Weight reduction has been accompanied with a reduction in clinic blood pressure (BP) in children and adolescents; however, the effect on ambulatory BP (ABP) is uncertain. The objective was to investigate the impact of weight changes on ABP in obese children and adolescents.Methods:
Sixty-one severely obese patients aged 10–18 years underwent lifestyle intervention at the Children's Obesity Clinic. Patients were examined with ABP monitoring at baseline and after 1 year of treatment (follow-up). To account for growth, BP and BMI were standardized into z scores, whereas waist circumference was indexed by height [waist/height ratio (WHR)].Results:
Patients experienced a reduction at follow-up in the degree of obesity [ΔBMI z score: −0.21, 95% confidence interval (CI) −0.32 to −0.10, P = 0.0003; and ΔWHR: −0.02, 95% CI −0.03 to −0.004, P = 0.009]. Δ24-h, Δdaytime and Δnight-time SBP and DBP in mmHg and changes in equivalent z scores were related to ΔBMI z scores and ΔWHR. These relationships were reproduced in multiple regression analyses adjusted for relevant confounders, for example, a reduction in one BMI z score corresponds to a reduction in 24-h SBP by 6.5 mmHg (P < 0.05). No relationship was found between changes in these anthropometric obesity measures and changes in clinic BP.Conclusion:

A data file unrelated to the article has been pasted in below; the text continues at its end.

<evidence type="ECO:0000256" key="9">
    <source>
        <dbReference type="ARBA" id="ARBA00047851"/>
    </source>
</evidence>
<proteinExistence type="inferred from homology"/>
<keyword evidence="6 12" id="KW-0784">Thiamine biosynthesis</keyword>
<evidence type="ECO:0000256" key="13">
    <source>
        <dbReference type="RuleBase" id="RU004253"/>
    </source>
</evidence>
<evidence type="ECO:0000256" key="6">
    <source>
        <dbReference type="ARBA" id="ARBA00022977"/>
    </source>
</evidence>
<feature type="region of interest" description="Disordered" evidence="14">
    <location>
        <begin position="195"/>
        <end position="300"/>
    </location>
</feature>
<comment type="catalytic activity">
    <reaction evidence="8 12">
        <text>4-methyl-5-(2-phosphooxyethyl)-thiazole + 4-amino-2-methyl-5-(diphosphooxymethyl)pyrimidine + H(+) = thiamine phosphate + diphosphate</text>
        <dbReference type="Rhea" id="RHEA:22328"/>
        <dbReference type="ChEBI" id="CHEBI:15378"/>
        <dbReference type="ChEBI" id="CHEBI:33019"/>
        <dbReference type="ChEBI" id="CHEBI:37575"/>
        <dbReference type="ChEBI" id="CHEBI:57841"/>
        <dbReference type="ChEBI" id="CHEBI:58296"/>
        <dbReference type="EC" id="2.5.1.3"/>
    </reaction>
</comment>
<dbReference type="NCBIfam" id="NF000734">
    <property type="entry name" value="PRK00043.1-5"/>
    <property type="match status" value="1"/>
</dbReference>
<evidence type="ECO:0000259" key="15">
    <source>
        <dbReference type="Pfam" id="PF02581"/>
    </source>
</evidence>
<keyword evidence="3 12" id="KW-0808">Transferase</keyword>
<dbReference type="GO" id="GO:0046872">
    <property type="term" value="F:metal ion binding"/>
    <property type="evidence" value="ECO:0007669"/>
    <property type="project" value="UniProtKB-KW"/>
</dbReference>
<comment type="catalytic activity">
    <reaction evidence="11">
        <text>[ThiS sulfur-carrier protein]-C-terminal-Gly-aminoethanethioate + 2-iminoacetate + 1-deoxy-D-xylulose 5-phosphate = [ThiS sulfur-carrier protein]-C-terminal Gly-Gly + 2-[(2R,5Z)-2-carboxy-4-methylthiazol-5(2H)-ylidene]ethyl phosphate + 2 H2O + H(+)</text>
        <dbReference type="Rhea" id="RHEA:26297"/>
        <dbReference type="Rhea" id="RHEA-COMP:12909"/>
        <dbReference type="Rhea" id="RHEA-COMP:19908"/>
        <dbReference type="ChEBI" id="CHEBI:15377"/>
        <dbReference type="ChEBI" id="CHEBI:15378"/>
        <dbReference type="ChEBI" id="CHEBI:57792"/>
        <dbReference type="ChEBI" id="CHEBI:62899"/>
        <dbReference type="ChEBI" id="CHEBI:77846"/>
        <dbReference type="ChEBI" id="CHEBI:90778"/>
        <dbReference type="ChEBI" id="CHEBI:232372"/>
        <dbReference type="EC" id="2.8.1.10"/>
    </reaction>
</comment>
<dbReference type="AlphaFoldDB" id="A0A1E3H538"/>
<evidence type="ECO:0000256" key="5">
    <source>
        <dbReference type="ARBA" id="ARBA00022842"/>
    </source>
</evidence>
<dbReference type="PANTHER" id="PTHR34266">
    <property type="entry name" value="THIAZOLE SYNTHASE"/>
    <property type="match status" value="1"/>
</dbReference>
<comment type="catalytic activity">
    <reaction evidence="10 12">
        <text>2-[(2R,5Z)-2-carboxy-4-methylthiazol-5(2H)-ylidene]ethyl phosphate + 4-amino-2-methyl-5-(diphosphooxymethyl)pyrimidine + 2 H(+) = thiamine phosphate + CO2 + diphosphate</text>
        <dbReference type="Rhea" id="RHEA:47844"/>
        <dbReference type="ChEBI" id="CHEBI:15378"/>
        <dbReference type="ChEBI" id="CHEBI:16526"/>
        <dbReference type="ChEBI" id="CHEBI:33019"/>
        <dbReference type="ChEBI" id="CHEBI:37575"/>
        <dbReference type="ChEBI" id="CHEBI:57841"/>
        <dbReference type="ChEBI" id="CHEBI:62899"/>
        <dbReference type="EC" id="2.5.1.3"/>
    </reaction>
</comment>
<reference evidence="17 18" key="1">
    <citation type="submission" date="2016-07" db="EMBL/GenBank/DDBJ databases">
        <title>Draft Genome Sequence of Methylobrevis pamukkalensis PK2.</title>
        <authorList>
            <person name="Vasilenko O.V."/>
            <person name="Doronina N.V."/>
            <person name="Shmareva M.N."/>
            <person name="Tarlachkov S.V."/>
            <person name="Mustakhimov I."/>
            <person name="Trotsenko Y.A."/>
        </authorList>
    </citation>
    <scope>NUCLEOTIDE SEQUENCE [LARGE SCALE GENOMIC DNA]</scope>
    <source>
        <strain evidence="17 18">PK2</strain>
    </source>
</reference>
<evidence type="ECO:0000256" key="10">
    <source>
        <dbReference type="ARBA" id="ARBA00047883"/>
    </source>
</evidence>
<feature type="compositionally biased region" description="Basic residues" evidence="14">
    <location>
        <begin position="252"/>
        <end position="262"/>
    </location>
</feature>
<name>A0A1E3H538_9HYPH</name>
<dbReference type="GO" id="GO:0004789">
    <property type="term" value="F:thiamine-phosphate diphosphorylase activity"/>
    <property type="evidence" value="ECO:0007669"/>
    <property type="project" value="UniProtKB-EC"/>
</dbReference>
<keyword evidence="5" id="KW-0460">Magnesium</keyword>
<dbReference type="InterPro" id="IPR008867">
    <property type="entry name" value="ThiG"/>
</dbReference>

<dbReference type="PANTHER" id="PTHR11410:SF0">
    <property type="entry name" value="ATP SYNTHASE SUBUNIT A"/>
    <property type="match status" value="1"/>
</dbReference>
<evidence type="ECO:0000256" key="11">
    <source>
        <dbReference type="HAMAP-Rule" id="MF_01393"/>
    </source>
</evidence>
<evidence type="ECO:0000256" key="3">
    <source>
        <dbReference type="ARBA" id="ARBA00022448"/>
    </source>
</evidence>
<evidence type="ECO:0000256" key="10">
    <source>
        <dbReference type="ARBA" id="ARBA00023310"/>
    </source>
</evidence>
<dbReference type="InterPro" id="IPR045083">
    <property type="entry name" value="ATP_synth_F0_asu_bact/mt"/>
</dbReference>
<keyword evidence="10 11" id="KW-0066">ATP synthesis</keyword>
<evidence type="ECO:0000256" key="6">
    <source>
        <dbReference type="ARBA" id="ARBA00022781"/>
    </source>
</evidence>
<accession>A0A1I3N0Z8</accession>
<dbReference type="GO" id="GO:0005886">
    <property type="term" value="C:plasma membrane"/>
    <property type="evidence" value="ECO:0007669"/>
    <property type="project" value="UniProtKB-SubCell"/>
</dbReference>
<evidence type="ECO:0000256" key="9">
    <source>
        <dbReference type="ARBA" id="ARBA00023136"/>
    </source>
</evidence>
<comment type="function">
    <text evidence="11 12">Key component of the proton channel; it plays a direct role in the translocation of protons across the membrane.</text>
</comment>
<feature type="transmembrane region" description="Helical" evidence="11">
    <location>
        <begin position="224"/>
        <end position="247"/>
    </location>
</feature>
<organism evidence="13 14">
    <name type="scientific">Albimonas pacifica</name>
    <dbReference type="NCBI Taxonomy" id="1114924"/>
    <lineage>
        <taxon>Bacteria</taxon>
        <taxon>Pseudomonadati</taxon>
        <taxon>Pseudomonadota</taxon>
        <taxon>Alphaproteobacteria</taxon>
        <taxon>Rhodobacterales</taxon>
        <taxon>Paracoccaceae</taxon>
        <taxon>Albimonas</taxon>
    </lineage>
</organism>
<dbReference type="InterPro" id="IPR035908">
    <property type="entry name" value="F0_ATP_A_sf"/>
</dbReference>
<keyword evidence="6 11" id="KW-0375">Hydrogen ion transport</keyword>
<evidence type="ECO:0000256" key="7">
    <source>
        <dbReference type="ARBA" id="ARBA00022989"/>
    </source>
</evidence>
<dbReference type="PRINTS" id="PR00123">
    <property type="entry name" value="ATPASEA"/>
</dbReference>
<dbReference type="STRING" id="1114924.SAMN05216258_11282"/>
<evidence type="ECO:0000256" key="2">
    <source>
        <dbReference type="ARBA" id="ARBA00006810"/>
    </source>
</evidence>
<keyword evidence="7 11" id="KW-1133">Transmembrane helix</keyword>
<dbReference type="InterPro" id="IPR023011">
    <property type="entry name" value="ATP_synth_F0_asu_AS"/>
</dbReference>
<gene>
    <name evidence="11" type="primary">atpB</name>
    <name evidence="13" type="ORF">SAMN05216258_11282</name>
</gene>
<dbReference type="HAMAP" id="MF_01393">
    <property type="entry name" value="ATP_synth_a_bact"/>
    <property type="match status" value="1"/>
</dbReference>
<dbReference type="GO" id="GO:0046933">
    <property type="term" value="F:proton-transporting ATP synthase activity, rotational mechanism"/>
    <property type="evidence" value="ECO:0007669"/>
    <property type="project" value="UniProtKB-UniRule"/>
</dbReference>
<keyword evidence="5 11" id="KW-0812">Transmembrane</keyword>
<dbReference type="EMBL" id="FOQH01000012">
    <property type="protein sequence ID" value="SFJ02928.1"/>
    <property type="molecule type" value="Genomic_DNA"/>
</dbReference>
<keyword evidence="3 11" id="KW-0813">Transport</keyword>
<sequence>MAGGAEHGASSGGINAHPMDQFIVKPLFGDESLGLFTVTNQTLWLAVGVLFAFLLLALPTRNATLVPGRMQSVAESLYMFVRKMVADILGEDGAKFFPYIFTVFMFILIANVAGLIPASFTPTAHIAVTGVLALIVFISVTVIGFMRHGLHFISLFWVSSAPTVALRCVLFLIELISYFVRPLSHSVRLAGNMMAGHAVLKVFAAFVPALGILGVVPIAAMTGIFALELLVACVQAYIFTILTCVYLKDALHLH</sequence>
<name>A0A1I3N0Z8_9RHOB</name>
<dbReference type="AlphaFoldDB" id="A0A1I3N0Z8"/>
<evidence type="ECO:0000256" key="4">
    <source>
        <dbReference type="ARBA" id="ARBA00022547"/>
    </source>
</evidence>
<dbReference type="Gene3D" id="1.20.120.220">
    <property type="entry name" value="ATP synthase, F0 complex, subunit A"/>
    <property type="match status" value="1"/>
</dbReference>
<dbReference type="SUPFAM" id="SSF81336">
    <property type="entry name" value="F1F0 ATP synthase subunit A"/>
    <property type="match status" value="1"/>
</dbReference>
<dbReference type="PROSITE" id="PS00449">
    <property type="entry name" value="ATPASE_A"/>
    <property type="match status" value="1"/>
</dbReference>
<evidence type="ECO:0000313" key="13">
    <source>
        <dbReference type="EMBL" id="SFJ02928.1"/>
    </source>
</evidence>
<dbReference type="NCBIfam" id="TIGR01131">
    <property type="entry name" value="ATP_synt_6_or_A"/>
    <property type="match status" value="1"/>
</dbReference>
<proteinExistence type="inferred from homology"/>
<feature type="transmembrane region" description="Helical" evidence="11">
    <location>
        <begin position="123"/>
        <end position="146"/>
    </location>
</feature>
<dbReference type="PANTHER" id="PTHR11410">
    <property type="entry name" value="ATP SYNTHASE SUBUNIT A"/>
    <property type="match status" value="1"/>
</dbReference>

Changes in obesity measures were closely related to changes in ABP, but not to changes in clinic BP, in severe obese children and adolescents after 1 year of lifestyle intervention. The findings emphasize the use of 24-h ABP measurements in children and adolescents.